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Everyone who eats owes Gov. Steve Bullock tremendous thanks for vetoing Senate Bill 147, which would have deleted from state law the long-standing requirement that proposed subdivisions be reviewed for impacts to agriculture.

In his veto message, Bullock wrote: “Agriculture is a vital part of Montana’s economy and culture. When evaluating a proposed development, a local community must be able to consider both short and long term agricultural impacts.” Bullock responded to a statewide outcry from Montanans who know agriculture is a vital part of our past, present, and future.

SB147 was an attack on Missoula County, where residents have engaged in a multi-year, public discussion about how to fairly and effectively protect farmland in the face of development. As someone who has participated in that discussion, I was disappointed in the attempt to gut state law and take away local control. Also, proponents of the bill incorrectly claimed that property rights would be at risk if the County tries to mitigate for the impacts of subdivisions on farmland.

As the governor affirmed, clear protections of property rights are in place. Existing state law, the Montana and United States constitutions, and strong court precedent all ensure that local government does not abuse its powers. What is not in place, however, is a predictable policy to conserve farm and ranch land for future generations. That’s why Missoula County has seen nearly 29,000 acres of agricultural land converted to other uses since the mid-1980s.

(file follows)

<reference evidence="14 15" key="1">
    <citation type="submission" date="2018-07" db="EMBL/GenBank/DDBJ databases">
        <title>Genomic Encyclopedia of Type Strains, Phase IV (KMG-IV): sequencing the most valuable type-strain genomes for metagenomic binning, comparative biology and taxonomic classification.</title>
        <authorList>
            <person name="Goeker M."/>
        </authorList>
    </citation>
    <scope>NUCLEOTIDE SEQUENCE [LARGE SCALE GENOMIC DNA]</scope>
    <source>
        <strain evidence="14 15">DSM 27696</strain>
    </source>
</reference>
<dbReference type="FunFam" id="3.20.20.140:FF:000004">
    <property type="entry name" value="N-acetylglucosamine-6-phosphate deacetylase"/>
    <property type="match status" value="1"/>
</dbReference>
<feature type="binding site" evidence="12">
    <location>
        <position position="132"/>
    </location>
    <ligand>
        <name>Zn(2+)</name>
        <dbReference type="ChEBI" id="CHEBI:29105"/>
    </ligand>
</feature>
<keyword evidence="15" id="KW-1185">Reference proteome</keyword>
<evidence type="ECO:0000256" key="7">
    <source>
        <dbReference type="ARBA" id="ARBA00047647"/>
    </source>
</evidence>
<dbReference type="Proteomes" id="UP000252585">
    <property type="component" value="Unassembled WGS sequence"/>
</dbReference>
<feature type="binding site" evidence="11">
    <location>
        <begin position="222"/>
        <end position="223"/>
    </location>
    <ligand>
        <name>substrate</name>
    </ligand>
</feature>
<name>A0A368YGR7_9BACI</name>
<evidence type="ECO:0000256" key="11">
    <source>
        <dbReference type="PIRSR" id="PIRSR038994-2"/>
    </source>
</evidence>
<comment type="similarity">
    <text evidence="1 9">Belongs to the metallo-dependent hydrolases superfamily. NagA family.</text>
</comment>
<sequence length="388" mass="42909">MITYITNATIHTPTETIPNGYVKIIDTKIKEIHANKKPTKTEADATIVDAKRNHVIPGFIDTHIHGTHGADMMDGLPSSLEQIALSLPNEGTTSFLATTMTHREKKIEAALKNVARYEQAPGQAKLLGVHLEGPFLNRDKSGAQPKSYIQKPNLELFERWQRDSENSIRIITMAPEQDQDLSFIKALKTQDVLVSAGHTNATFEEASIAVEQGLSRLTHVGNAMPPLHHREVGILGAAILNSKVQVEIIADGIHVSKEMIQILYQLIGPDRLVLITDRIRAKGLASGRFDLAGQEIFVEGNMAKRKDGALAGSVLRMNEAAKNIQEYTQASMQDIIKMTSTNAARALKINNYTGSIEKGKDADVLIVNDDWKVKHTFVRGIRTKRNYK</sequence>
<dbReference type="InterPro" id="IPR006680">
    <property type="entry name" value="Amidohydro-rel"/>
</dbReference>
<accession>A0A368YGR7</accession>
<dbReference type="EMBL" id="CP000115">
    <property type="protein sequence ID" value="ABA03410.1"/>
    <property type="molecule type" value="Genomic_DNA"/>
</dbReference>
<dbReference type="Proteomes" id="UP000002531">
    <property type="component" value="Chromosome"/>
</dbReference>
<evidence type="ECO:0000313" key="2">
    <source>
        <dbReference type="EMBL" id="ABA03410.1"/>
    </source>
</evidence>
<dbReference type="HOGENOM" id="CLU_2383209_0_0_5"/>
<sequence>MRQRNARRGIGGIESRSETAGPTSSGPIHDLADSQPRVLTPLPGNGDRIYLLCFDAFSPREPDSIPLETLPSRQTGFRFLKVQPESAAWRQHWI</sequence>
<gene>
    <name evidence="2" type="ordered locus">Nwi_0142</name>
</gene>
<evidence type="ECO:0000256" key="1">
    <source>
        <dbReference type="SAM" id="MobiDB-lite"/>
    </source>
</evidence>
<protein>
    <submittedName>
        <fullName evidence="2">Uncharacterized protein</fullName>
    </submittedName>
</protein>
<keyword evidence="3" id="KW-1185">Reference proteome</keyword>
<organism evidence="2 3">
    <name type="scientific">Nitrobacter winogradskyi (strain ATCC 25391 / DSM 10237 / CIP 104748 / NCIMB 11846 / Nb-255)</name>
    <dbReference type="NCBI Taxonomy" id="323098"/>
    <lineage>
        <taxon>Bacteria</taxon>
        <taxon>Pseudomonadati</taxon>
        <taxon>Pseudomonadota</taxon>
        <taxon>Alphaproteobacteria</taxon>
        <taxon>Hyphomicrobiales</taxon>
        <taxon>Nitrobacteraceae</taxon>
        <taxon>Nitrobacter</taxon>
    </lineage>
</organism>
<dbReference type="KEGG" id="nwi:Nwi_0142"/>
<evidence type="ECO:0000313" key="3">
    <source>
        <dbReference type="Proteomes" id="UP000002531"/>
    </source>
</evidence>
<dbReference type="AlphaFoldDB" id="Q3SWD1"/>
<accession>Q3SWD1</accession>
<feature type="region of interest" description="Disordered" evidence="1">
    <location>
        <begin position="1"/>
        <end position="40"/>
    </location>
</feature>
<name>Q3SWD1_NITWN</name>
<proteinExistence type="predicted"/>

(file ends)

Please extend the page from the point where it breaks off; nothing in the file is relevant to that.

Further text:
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Thank you, governor, for sticking up for local control over decisions that affect Montana’s agricultural legacy. The diversion of SB147 is behind us. It’s time to renew meaningful dialogue and find solutions in Missoula County. Fertile soils are one of the least appreciated, yet absolutely vital, resources. Let’s work together to secure our food and agricultural future.

Neva Hassanein, Missoula

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